Seven films in production have been chosen to receive a total of $100,000 from the Tribeca Film Institute and Gucci. The fund provides finishing funds to domestic and international documentary filmmakers with feature-length projects that focus on important social issues with immediate and historical significance.
Commenting on the award, jury member Simon Kilmurry noted, “The Gucci Fund is bravely supporting some of the most compelling and important documentaries being made today. These films all bear the hallmarks of excellence in storytelling and urgency of issue. Whether they are from home or from around the world, these films put a human face on the issues through the artistry of some of our finest documentary filmmakers.”
The seven recipients of the 2010 Gucci Tribeca Documentary Fund (with descriptions provided by the Tribeca Film Institute) are:
“African Deep,” Directed and Produced by Rachel Boynton. – (USA) A riveting adventure about the heated quest for oil in the deep waters off West Africa’s coast.
“Donor 150,” Directed by Jerry Rothwell. Produced by Hilary Durman and Al Morrow. – (UK) A twenty-first century tale of identity and genetic inheritance and perhaps the family of the future.
“The Mosou Sisters,” Directed and Produced by Marlo Poras & Yu Ying Wu Chou. – (USA) Follows two spirited daughters from China’s last remaining matriarchal society who are thrust into the worldwide economic downturn when they lose the only jobs they’ve ever known.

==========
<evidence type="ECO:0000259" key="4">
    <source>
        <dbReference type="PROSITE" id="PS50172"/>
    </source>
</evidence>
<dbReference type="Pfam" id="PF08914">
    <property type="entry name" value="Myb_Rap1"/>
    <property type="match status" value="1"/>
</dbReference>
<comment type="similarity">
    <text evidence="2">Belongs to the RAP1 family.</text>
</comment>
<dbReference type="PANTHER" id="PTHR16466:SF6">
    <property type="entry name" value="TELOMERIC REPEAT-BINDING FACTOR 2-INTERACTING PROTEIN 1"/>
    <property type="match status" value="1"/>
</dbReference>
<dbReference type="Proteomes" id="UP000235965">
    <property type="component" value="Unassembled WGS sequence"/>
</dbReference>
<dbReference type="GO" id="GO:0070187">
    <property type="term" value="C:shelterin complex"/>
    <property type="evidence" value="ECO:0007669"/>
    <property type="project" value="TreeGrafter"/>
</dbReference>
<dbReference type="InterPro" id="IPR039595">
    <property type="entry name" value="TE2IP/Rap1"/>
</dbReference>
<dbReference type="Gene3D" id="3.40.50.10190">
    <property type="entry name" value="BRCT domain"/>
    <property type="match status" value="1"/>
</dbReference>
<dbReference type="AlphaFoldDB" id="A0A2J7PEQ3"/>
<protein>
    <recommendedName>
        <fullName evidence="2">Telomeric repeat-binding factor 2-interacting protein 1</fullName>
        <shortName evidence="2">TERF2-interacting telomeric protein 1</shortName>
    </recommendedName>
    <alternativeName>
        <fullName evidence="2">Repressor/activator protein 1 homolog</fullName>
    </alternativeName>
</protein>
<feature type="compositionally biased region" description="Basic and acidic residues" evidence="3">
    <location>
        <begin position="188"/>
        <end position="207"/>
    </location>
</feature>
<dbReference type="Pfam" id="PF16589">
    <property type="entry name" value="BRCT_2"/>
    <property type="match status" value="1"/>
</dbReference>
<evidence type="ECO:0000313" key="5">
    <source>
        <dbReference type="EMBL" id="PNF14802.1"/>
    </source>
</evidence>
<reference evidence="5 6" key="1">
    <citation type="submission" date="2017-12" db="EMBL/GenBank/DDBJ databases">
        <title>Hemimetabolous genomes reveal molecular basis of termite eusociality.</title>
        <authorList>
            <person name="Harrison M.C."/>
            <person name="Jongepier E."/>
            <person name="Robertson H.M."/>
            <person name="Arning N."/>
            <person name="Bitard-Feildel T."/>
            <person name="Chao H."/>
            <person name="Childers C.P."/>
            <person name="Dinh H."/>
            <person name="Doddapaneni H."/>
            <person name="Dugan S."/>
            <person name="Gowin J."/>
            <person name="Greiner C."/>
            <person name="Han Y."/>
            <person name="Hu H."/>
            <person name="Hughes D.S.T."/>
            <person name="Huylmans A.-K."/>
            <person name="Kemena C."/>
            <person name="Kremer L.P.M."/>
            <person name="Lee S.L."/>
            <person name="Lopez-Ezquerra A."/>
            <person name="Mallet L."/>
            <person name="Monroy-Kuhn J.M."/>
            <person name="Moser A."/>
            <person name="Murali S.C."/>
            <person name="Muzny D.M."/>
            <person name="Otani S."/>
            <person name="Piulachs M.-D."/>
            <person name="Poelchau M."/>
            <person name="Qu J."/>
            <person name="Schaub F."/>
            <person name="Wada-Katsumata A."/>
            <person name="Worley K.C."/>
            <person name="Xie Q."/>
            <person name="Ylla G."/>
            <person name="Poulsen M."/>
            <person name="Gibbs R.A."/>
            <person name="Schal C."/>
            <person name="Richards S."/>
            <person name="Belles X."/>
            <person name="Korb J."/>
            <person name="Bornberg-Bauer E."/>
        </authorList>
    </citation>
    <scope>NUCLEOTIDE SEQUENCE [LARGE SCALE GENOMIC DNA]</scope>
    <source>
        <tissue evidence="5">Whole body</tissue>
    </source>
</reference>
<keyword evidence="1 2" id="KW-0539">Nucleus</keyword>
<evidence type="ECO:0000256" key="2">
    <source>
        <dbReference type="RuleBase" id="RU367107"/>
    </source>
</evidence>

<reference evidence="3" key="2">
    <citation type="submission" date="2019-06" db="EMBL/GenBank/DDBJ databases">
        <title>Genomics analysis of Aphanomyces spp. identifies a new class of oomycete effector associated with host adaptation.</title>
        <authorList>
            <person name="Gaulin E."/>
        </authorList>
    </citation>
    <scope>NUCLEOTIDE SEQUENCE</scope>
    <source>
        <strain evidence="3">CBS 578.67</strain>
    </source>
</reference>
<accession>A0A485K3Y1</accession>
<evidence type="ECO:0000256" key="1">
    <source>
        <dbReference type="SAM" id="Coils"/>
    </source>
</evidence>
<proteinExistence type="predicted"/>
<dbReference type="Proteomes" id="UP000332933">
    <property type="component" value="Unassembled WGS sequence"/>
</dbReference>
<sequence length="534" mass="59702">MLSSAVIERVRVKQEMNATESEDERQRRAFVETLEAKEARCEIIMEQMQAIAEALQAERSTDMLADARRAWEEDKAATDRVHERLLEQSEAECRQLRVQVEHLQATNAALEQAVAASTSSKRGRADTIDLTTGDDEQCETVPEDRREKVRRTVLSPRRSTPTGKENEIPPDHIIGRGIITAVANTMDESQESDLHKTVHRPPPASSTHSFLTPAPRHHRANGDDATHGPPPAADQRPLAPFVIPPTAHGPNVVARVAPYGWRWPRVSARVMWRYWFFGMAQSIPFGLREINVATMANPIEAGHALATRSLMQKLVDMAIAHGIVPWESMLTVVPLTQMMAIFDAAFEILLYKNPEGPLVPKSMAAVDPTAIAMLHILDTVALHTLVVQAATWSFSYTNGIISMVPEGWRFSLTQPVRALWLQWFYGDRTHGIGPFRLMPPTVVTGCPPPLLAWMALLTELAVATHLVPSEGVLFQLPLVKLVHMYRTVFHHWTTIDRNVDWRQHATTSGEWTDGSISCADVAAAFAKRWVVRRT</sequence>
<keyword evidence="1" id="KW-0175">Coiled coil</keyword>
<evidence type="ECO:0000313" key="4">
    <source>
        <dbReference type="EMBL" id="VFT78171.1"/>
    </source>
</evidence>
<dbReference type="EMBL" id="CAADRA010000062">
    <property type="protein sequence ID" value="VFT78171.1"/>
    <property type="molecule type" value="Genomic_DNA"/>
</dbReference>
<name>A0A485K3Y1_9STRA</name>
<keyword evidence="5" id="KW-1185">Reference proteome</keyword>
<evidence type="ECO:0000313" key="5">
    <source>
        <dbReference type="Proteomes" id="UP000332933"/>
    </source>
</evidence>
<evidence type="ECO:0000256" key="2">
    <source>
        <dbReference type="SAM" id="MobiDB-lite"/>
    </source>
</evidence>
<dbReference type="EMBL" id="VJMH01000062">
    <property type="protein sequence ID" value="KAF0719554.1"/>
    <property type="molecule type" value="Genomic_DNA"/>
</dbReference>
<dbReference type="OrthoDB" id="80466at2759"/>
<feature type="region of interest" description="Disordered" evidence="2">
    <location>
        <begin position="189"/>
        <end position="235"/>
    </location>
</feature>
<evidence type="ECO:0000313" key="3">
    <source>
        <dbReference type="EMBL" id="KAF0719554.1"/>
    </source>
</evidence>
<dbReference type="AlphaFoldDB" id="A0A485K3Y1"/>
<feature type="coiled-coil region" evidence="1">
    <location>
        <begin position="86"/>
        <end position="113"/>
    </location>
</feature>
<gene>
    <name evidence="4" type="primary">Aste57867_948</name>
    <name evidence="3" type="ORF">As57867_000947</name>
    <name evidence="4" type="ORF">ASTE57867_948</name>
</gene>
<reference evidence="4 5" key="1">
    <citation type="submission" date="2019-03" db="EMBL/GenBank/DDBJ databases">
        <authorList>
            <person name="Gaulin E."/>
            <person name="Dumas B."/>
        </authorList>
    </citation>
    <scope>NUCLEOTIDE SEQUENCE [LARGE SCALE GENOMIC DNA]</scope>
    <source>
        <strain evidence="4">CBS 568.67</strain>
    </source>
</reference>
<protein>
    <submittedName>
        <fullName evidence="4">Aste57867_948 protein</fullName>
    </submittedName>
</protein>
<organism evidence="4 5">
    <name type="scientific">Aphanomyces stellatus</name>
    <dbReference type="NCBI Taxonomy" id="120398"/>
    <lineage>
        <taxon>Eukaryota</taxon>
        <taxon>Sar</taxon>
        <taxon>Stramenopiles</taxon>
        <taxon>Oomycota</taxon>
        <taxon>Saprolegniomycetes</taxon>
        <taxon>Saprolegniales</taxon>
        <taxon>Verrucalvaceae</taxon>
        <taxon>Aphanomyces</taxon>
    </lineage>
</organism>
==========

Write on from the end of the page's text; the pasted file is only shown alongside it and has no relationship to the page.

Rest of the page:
“Moving Windmills: The William Kamkwamba Story,” Directed by Tom Reilly. Produced by Ben W. Nabors. – (USA) A film that tells the story of Kamkwamba, who built a windmill that powered his village and changed his life, using imagination and ingenuity to inspire a family, a village, and a nation.
“The Redemption of General Butt Naked,” Directed and Produced by Daniele Anastasion and Eric Strauss. – (USA) The incredible true story of Joshua Milton Blahyi, a brutal African warlord turned Christian evangelist.
“The Warlord’s Wife,” Directed by Victoria Stevenson, Produced by Nicole Stott. – (UK) The story of Emma McCune who travelled to Africa as an aid worker, fueled by humanitarian ideals, yet at the time of her death she was married to a Sudanese warlord, stood accused of trading oil for arms, was a suspected spy, and a marked woman.
“Welcome to Shelbyville,” Directed and Produced by Kim Snyder, Co-Produced by Gywn Welles. – (USA) A glimpse of America at a crossroads. Set in America’s rural south on the eve of the 2008 Presidential election, a town deals with issues of immigrant integration and reckons with its segregated past.